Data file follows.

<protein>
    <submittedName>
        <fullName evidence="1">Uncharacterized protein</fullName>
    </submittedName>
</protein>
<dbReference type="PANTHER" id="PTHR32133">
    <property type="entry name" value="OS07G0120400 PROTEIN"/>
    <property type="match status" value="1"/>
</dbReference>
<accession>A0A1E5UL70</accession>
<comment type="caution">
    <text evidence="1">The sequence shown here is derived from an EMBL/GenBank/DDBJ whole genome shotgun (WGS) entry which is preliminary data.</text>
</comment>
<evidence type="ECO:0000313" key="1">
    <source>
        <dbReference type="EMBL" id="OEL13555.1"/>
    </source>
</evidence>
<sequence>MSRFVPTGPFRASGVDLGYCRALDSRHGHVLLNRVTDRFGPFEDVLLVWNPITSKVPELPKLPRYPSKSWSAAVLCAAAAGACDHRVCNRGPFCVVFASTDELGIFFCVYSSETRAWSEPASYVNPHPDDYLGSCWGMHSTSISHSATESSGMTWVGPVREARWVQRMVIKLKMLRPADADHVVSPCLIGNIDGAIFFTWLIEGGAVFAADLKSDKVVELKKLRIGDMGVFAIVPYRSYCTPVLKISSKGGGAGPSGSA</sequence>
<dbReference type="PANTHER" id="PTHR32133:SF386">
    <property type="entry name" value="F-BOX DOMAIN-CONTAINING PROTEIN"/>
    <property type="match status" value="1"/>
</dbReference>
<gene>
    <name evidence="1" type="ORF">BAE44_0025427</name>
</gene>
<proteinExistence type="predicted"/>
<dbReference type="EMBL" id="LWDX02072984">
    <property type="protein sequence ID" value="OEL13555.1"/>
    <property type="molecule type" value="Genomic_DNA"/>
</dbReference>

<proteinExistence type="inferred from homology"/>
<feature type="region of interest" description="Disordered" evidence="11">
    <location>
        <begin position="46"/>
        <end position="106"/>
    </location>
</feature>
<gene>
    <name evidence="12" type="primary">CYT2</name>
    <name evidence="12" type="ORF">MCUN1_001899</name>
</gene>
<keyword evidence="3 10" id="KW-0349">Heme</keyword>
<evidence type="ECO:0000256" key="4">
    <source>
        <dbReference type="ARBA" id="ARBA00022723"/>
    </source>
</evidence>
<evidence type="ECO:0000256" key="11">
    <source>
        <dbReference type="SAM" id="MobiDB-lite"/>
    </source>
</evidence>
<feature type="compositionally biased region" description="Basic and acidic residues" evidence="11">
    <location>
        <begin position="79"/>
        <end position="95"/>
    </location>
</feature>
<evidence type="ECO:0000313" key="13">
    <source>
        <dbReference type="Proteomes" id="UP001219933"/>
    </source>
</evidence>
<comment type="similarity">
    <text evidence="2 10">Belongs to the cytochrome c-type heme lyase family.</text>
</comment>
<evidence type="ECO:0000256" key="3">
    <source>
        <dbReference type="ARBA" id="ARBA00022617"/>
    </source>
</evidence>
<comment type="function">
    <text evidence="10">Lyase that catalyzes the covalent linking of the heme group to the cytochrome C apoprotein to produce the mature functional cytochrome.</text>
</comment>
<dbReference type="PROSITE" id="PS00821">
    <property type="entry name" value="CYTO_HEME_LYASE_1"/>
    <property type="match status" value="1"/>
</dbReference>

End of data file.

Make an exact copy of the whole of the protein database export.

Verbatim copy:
<protein>
    <submittedName>
        <fullName evidence="1">Uncharacterized protein</fullName>
    </submittedName>
</protein>
<dbReference type="PANTHER" id="PTHR32133">
    <property type="entry name" value="OS07G0120400 PROTEIN"/>
    <property type="match status" value="1"/>
</dbReference>
<accession>A0A1E5UL70</accession>
<comment type="caution">
    <text evidence="1">The sequence shown here is derived from an EMBL/GenBank/DDBJ whole genome shotgun (WGS) entry which is preliminary data.</text>
</comment>
<evidence type="ECO:0000313" key="1">
    <source>
        <dbReference type="EMBL" id="OEL13555.1"/>
    </source>
</evidence>
<sequence>MSRFVPTGPFRASGVDLGYCRALDSRHGHVLLNRVTDRFGPFEDVLLVWNPITSKVPELPKLPRYPSKSWSAAVLCAAAAGACDHRVCNRGPFCVVFASTDELGIFFCVYSSETRAWSEPASYVNPHPDDYLGSCWGMHSTSISHSATESSGMTWVGPVREARWVQRMVIKLKMLRPADADHVVSPCLIGNIDGAIFFTWLIEGGAVFAADLKSDKVVELKKLRIGDMGVFAIVPYRSYCTPVLKISSKGGGAGPSGSA</sequence>
<dbReference type="PANTHER" id="PTHR32133:SF386">
    <property type="entry name" value="F-BOX DOMAIN-CONTAINING PROTEIN"/>
    <property type="match status" value="1"/>
</dbReference>
<gene>
    <name evidence="1" type="ORF">BAE44_0025427</name>
</gene>
<proteinExistence type="predicted"/>
<dbReference type="EMBL" id="LWDX02072984">
    <property type="protein sequence ID" value="OEL13555.1"/>
    <property type="molecule type" value="Genomic_DNA"/>
</dbReference>

<proteinExistence type="inferred from homology"/>
<feature type="region of interest" description="Disordered" evidence="11">
    <location>
        <begin position="46"/>
        <end position="106"/>
    </location>
</feature>
<gene>
    <name evidence="12" type="primary">CYT2</name>
    <name evidence="12" type="ORF">MCUN1_001899</name>
</gene>
<keyword evidence="3 10" id="KW-0349">Heme</keyword>
<evidence type="ECO:0000256" key="4">
    <source>
        <dbReference type="ARBA" id="ARBA00022723"/>
    </source>
</evidence>
<evidence type="ECO:0000256" key="11">
    <source>
        <dbReference type="SAM" id="MobiDB-lite"/>
    </source>
</evidence>
<feature type="compositionally biased region" description="Basic and acidic residues" evidence="11">
    <location>
        <begin position="79"/>
        <end position="95"/>
    </location>
</feature>
<evidence type="ECO:0000313" key="13">
    <source>
        <dbReference type="Proteomes" id="UP001219933"/>
    </source>
</evidence>
<comment type="similarity">
    <text evidence="2 10">Belongs to the cytochrome c-type heme lyase family.</text>
</comment>
<evidence type="ECO:0000256" key="3">
    <source>
        <dbReference type="ARBA" id="ARBA00022617"/>
    </source>
</evidence>
<comment type="function">
    <text evidence="10">Lyase that catalyzes the covalent linking of the heme group to the cytochrome C apoprotein to produce the mature functional cytochrome.</text>
</comment>
<dbReference type="PROSITE" id="PS00821">
    <property type="entry name" value="CYTO_HEME_LYASE_1"/>
    <property type="match status" value="1"/>
</dbReference>